Cambodia was among just 10 countries to vote against a “contentious” United Nations draft resolution on the persecution of Rohingya in Myanmar on Thursday.
In all, 135 countries voted in favour of the draft resolution, while only Cambodia, Vietnam, Laos, Philippines, Belarus, Myanmar, China, Russia, Syria and Zimbabwe voted against it.
The draft calls on the Myanmar government to protect the rights of Rohingya, a Muslim ethnic group. More than half a million have poured over the border into Bangladesh since August 25, fleeing what they describe as coordinated assaults on Rohingya villages.
Prime Minister Hun Sen has gone back and forth on the Myanmar refugee crisis.
He has addressed the issue publicly several times, seemingly taking varying sides on the issue. In February, he said Cambodia disagreed with attempts to “internationalise” the conflict, and considered it to be an internal matter of Myanmar, citing the Association of Southeast Nations principle of “noninterference”.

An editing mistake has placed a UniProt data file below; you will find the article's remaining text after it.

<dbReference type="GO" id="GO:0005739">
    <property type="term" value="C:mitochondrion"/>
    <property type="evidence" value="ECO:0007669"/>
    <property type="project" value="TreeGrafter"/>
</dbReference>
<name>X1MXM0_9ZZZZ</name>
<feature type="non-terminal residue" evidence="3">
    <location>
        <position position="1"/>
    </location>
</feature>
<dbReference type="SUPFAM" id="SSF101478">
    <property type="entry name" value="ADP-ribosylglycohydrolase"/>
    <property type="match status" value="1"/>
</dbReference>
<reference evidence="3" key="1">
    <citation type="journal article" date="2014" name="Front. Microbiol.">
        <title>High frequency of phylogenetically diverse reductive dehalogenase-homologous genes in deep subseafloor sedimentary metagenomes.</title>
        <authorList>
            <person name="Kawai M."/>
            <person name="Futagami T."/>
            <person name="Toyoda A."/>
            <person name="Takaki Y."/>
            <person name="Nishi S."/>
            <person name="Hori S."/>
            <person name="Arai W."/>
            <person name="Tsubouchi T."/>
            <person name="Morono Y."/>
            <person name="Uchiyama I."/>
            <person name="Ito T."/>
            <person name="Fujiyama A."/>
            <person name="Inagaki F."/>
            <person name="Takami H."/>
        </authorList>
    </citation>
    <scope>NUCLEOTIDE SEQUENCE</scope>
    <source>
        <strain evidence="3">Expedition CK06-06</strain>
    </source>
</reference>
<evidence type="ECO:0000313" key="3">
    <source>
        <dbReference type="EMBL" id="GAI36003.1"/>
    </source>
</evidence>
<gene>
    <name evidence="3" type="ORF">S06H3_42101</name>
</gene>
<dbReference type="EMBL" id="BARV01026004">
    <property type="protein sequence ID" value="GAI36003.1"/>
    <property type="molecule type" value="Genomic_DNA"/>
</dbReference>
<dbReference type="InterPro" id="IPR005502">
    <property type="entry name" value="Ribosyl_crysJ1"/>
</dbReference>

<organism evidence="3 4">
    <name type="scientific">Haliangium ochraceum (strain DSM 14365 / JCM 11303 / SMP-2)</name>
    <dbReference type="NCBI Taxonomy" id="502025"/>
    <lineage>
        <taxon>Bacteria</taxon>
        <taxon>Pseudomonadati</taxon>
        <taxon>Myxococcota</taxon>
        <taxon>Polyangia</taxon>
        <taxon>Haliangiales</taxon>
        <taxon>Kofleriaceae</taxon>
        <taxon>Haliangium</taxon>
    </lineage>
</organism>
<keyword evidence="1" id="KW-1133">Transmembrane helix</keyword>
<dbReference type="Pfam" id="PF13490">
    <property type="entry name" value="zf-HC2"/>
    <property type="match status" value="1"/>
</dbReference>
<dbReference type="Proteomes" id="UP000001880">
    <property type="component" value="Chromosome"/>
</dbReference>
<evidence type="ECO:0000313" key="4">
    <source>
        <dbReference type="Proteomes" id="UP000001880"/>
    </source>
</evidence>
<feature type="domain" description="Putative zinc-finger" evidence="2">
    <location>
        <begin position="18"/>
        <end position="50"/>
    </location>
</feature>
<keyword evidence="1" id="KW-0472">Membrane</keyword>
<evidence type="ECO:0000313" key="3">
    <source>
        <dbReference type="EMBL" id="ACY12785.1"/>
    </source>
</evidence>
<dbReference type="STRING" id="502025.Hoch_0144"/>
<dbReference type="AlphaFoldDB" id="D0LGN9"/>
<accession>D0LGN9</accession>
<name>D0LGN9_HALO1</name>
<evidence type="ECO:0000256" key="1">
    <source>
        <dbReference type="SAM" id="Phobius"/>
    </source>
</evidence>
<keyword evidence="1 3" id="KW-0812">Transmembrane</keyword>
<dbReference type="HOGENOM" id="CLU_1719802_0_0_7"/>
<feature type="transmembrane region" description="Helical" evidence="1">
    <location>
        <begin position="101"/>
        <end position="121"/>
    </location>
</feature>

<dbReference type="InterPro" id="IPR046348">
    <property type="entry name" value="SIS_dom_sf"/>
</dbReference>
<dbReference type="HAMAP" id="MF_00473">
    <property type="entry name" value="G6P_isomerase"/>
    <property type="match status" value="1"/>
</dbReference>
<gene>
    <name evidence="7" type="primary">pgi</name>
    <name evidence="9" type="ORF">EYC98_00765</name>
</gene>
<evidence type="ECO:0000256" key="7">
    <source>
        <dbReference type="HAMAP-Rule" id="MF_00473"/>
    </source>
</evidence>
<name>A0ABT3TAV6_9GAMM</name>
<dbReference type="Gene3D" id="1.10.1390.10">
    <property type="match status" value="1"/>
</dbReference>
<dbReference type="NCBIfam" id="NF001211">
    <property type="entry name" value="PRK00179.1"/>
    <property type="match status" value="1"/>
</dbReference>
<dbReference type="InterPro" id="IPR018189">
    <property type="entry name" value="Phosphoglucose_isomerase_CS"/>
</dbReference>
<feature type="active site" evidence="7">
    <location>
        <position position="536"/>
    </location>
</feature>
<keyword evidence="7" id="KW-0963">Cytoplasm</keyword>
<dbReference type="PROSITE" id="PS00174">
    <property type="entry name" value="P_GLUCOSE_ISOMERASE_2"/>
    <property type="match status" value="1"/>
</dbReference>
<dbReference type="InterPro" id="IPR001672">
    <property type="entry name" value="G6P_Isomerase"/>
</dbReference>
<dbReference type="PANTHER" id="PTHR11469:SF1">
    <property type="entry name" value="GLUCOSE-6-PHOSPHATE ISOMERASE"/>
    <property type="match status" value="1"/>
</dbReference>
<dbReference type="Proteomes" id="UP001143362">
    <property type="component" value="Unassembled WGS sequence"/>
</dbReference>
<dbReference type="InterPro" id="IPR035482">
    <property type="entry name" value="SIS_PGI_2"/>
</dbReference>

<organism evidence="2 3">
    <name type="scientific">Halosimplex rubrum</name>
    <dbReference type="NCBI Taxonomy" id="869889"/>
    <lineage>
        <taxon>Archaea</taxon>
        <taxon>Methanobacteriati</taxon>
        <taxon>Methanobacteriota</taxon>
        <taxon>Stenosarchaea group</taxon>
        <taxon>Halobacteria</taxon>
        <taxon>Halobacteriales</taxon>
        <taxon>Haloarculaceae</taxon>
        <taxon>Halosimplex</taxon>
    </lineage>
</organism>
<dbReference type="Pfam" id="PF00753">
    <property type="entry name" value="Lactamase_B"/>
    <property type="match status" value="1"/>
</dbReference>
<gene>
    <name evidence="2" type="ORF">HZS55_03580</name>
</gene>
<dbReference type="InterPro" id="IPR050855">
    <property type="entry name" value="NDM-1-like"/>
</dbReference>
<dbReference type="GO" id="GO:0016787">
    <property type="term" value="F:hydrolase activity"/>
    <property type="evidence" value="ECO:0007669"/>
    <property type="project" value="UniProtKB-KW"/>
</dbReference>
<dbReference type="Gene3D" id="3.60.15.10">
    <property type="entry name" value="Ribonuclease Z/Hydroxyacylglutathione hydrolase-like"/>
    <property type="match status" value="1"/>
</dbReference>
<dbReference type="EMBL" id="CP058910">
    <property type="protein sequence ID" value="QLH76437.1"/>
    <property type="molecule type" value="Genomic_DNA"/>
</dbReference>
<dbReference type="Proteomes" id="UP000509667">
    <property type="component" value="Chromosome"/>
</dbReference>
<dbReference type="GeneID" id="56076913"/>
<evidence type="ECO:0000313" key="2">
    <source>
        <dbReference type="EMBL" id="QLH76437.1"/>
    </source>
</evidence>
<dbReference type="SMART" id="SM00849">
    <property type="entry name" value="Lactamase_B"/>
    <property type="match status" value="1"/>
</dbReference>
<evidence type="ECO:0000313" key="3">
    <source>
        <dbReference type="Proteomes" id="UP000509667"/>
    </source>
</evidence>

In a speech in October, however, he acknowledged a real problem in Myanmar and described the situation as a “humanitarian crisis of refugees”.
While speaking to garment workers on Thursday, Hun Sen said he had advised Foreign Minister Prak Sokhonn to vote against the resolution on behalf of the Kingdom.
“For us, the principle of no interference is a very big thing,” he said. “Therefore, Cambodia decided to vote against the decision of interference in Myanmar’s sovereignty.”
However, he added Cambodia would cooperate in providing humanitarian support without intervening in the internal matter.
Phil Robertson, deputy director of Human Rights Watch’s Asia Division, said the way Cambodia voted wasn’t surprising.
“We fully expected this ‘no’ vote because as a steadfast believer of the ASEAN non-interference rule and a serial human rights violator, Cambodia expects to get the same sympathetic protection from other Southeast Asian governments if it ever faces a hostile resolution in the UN General Assembly in the future,” he wrote in an email. “And the way things are going now, such a resolution against Cambodia is hardly out of the question.”
An independent legal and human rights expert Billy Chia-Lung Tai said the vote was in line with expectations.
“There is an informal ‘ASEAN alliance’ on human rights issues where the member states avoid criticising each other on their human rights issues,” he wrote in an email.